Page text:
Gray.” She finally sits down and takes a bite of salad. “I’m just not suited to be a Ms.” She rises. “More meat, anyone?”

“Hey, Heather, do you have any clothes Shay could borrow?” Tyler asks.

Heather looks at the giant fork as if she’s deciding whether to spear me with it.

“That’s okay,” I say. I went through her closet today. Her clothes are a tiny step up from the thrift store crap.

Mrs. Gray glares at Heather before emitting another cluck. “ I’ll take you shopping tonight, Shay. I bet you could use a few necessities. Undergarments and such.”

. That’s the cutest word. I d on’t think I ’ve heard it spoken out loud before today. I c an’t help smiling.

Mrs. Gray smiles back. So does Tyler, though his borders on a leer. Heather scowls.

Mr. Gray picks up the
L.A. Times
business section from under his chair and mutters about gas reaching 68 cents a gallon. “Another biscuit, Marlene.”

Mrs. Gray rushes over with a gingham cloth-covered basket and tongs, and sets a biscuit on his plate.

“ You’ve barely sat down for three seconds,” I tell her. “We can get our own food. You d on’t have to serve us.”

“My dad works hard during the day,” Tyler says.

“I bet your mom does too. She deserves—”

“ Don’t start anything between my parents.” He glares at me.

At least one of his parents seems totally unfazed. Mr. Gray’s buried under the newspaper. “Betamax or Sony?” he mutters.

“Sony,” I say.

He exchanges the business section of the paper for another one beneath his chair. “That job d idn’t last long.”

“What job, dear?” Mrs. Gray asks.

“Pope. The new pope just died. The Italian guy. Now they have to have the meetings and the white smoke all over again.”

Across the table from me, Tyler freezes with a forkful of pasta suspended in the air and his mouth open like a dentist just told him to say

I nod at him. “Well, who could have predicted that?”


“This is Valley Mall?”
I ask as we walk through the parking lot. I ’ve been here a zillion times, but it looks so different tonight. Like, shabby. I wonder when they did the remodel.

Mrs. Gray clucks again. “ You’ve never been to this mall before?”

“Is there a Nordstrom’s here?”

“Is that the name of a store? It d oesn’t sound familiar, dear.”

It’s only my favorite store in the world,
I want to shout,
with a shoe sale to die for.

Speaking of
to die for
, what if I’m dead? Could I have passed out in the bathtub and drowned? Or maybe Mariel got so pissed off, she strangled me.

I bite my lip to test the death theory. It hurts. I guess I’m alive.

“I hate to take advantage,” I tell Mrs. Gray, “but could you buy me some makeup?” Tonight’s the first time in years I ’ve been in public without it.

“As long as it’s tasteful,” she says. “There’s a drugstore in the mall.”

Drugstore makeup is not tasteful. Drugstore makeup is gross. But it’s Mrs. Gray’s money. “Thanks.”

Once there, she points to a three- pack of eye shadow in turquoise, violet, and powder puff pink.

Even more gross. I d on’t care what decade it is, I respect my eyelids too much for garish jewel shades. I shake my head.

“How about earth tones then? Not that you need anything on that lovely face of yours.”

Lovely face
. No one uses the word
on me. I c an’t help smiling.

I select a three-p ack of shadow: Healthy Tan, Tauperiffic, and Muskrat Love. I also buy a lipstick, blush, eyeliner, and mascara. All that face paint costs less than I spend on a lipstick from MAC back home. Too bad I wasn’t beamed to the 70’s with my wallet.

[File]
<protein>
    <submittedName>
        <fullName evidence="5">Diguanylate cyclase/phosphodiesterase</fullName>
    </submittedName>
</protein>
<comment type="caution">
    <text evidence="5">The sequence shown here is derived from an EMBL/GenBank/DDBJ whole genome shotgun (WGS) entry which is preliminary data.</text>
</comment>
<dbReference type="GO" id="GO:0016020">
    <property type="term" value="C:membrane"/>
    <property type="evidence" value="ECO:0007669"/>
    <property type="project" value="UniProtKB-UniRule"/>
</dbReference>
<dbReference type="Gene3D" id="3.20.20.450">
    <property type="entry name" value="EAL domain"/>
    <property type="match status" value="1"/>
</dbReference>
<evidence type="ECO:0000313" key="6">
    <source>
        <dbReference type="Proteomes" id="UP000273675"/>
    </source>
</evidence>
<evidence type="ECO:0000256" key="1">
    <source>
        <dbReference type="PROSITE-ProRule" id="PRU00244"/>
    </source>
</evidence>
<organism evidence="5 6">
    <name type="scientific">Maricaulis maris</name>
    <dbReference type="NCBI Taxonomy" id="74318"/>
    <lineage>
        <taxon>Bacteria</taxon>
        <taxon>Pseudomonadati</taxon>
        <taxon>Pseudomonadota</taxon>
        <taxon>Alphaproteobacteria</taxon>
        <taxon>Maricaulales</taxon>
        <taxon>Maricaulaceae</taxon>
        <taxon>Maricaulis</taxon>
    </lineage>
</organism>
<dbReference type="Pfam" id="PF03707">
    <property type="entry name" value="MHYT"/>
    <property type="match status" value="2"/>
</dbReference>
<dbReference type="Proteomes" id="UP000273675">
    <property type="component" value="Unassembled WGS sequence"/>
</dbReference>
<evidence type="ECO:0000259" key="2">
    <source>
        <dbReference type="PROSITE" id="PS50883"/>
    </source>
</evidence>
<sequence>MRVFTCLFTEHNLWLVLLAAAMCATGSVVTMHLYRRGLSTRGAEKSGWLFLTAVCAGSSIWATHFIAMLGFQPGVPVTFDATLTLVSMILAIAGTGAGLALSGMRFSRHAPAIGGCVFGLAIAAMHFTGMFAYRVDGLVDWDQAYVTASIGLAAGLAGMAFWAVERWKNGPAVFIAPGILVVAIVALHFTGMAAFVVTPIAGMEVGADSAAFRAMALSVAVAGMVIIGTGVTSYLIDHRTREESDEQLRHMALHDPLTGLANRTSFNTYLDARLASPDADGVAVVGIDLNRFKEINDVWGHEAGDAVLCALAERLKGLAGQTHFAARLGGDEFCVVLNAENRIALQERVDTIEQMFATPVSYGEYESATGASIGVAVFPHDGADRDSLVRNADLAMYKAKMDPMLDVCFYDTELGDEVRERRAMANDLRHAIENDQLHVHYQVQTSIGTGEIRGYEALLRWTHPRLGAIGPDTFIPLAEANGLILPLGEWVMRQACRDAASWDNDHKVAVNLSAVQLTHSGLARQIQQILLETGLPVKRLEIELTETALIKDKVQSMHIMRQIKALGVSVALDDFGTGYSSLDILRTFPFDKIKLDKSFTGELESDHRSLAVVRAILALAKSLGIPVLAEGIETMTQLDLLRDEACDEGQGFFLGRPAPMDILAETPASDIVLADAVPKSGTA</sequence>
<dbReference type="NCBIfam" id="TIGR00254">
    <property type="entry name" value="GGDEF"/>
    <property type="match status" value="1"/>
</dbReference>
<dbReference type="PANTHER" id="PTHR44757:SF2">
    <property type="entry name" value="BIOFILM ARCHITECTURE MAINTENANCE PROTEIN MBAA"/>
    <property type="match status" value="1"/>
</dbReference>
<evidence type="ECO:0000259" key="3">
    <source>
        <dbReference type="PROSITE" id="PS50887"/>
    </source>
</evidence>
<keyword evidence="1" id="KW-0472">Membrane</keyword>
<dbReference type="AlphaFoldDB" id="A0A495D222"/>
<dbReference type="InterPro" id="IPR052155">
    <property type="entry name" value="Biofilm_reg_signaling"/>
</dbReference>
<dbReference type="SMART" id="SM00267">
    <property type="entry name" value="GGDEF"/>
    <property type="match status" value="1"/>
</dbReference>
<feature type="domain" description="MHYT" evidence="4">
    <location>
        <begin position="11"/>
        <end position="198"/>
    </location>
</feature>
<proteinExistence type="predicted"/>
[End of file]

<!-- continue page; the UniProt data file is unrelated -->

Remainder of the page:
Next, Mrs. Gray takes me to May Company, p re merger with Robinsons. “I saw lovely peasant dresses here last week which I think would be darling on you.”

I ’d rather stay naked in her bathtub. There is no such thing as a lovely peasant dress. It’s a contra . . . contra something in terms. Or some other word I think I was supposed to learn in English class last year.

“Where are the jeans?” I ask the salesclerk.

“The Calvin Kleins and Gloria Vanderbilts are right under that disco ball. We d on’t call them jeans,” she scoffs.

Yeah, well, I d on’t call this a department store,
I want to say.

I find Levi’s 501s. Thank God some things never change.

Mrs. Gray buys me two pairs. Then she says, “Let’s get you some sleepwear and undergarments.”

There’s that cute word again,

Mrs. Gray walks to a rack of fluorescent polyester and dull flannel nightgowns.

Not cute at all. My steps slow. This is so not me. I miss Victoria’s Secret and thongs. Assuming it’s possible to miss something that h asn’t been created yet.

I swerve and make a dash for a pair of black, silky pajamas. Mrs. Gray puts a surprisingly strong arm around my shoulder. I c an’t help flinching. I’m not used to that. At least not from females.

“ You’re much too sweet for tawdry garments like these.” She steers me away from the lingerie, to the granny nightgowns and old lady underwear.

My mom never steered me to anything. Some small part of me likes being called sweet. I could be sweet here. No one here knows I got caught with a bottle of peppermint schnapps and Adam Blaine in the art room at school, or that Mom sent Mariel to the last two b ack- to-s chool nights, or that I ’ve never met my father. I could be anything I want here.

Tyler’s mom holds a flowery, baby blue flannel nightgown up against my body. “This is perfect for you.”


“Yes, dear. You. It’s sweet.”

Me, Shay Saunders, sweetheart who hangs out with honor students and wears flannel nightgowns. It’s tempting.

After Mrs. Gray buys me a lot of “sweet” things, our arms are heavy with bags as we walk to the station wagon together. “Thank you,” I tell her, my voice a little shaky. My mom h asn’t taken me shopping in years. She keeps me in credit cards, but it’s not the same. “ I’ll try to pay you back, Mrs. Gray.” She’s been so kind, I even mean it.

“It’s the least I can do. Now, let me drive you home.”

Gawd! I h adn’t thought of that.

“Are you okay, dear? Do you know how to get to your house—er, apartment, from here?”

, I tell myself. “That’s nice of you to offer, Mrs. Gray, but I left some of my things at your house.”

“ I’ll swing by so you can run in and get your things, and then I ’ll take you home. Where do you live? Do you need anything else? Food?”